Mac OS X only: If you run any kind of server on your Mac with Leopard, you'll dig its revamped Sharing and Network System Preferences panels, which offer new features in a reorganised interface. One huge drawback in Tiger is that unless you install extra software, you can turn on Windows Sharing for your home folder only. No more. Using Leopard, share any folder on your Mac via FTP, Samba, or AFP (Apple Filing Protocol), from a single, easy interface. Take a closer look after the jump. In System Preferences' Sharing pane all the possible items to share on your Mac are listed—printers, files, internet, Bluetooth, and Screen (more on that later.)
Select "File Sharing" to share any folder on your Mac with custom permissions based on user. When you hit the Options button, set the sharing protocol (AFP, Samba Windows Sharing, or FTP.)
One of my Macs hosts media that streams to my Xbox Media Center using Samba. In Tiger, to share out the external drive that contains the files to the XBMC, I had to install the extra SharePoints preference pane, but in Leopard, that's no longer necessary.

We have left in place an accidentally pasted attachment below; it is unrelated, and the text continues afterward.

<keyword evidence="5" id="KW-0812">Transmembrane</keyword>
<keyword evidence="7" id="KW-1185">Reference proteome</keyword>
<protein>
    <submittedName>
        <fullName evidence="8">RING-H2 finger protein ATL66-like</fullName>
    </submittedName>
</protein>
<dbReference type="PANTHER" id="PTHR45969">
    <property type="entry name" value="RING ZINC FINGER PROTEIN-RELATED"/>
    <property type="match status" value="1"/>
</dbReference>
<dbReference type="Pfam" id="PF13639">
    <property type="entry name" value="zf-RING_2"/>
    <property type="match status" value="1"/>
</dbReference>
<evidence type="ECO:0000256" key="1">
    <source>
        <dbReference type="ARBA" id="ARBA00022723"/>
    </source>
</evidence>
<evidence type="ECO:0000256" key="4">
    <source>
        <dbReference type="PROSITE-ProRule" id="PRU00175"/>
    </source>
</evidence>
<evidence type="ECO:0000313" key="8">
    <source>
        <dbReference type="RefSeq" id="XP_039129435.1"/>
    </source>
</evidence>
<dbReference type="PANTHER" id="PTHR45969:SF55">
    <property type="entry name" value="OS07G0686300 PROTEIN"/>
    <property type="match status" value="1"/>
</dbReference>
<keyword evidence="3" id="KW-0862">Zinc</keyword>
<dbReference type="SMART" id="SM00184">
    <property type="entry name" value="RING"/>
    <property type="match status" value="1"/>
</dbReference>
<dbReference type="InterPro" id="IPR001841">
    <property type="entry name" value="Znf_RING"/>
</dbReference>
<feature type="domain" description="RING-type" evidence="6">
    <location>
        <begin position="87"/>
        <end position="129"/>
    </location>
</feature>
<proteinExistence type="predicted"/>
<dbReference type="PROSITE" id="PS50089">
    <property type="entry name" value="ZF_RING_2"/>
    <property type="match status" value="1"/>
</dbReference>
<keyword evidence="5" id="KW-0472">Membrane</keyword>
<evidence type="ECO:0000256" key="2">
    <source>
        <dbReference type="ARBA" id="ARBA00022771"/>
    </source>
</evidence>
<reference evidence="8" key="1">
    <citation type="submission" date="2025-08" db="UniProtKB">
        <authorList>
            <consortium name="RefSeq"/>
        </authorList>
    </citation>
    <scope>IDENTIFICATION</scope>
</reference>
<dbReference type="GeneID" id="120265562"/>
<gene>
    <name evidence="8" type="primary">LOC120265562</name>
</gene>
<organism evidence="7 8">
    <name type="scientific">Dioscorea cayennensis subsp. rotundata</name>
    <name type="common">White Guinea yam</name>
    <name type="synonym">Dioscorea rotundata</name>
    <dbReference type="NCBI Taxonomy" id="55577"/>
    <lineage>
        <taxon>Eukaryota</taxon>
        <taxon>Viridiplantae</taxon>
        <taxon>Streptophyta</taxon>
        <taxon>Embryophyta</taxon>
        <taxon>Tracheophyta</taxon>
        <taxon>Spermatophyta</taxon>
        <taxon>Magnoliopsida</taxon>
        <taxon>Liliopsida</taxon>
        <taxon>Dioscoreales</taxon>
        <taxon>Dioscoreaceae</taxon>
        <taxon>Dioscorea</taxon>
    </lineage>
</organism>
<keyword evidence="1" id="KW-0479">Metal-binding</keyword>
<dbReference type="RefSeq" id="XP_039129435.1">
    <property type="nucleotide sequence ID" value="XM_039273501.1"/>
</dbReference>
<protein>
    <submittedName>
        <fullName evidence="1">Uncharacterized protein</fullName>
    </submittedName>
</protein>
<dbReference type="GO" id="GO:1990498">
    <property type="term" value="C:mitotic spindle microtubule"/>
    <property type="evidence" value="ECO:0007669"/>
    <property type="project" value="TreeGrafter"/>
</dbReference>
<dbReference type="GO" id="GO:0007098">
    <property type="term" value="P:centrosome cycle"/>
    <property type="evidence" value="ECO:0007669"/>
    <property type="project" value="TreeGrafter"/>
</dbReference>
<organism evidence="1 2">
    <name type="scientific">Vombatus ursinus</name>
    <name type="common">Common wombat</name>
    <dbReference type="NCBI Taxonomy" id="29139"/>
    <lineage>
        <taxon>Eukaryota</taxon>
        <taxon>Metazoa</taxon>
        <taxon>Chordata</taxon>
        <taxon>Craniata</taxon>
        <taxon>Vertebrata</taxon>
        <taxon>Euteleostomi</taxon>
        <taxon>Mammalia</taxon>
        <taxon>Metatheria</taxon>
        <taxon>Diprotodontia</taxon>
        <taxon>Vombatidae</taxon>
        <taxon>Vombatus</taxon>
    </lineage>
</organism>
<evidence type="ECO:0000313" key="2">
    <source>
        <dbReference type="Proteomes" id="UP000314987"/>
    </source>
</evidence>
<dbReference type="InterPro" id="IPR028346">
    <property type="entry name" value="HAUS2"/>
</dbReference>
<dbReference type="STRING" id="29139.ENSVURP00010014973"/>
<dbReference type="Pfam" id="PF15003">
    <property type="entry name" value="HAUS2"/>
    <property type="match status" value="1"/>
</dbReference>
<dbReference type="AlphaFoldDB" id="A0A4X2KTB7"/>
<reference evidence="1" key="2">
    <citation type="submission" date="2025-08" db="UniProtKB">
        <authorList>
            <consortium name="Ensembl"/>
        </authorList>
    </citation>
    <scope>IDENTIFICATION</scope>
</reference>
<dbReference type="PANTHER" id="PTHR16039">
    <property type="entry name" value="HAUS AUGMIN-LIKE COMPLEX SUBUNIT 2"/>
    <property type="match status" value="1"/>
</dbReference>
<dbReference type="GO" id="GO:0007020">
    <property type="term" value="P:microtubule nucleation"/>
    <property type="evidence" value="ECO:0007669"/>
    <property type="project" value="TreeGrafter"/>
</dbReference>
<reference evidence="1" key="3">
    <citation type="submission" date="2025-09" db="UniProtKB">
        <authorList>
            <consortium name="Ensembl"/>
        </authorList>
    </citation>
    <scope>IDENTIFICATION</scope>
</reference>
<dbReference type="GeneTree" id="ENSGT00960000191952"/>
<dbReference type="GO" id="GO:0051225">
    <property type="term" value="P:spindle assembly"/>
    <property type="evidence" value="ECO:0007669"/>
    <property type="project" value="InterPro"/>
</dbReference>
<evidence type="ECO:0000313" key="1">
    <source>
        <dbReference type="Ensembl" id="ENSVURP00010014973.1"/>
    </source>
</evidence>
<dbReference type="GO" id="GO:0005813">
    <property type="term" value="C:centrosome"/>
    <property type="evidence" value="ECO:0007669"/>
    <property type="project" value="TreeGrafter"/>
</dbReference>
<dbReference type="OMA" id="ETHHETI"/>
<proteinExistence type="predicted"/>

Further, if you wanted to remote control your Mac, you had to install a VNC server and client or Apple Remote Desktop. Now dead-simple VNC is baked into Leopard, and can control another Mac on your home network using the Screen Sharing client application. Check off "Screen Sharing" in the Sharing Preference pane to turn it on the server.
Printer sharing has also been relocated from Printers & Fax to the Sharing pane, which makes a lot more sense. It's also a two-click process to share your internet connection to another computer, like in an wired-only hotel, for instance.
Similarly, the Network System Preference Pane has been reorganised to display every type of possible connection in a much more intuitive interface.
The fact that iChat Screen Sharing and Document Theater is one of its marquee features demonstrates that Apple intended Leopard to be a much more social operating system. It's nice to see that the file serving options under the hood in System Preferences are just as easy to use.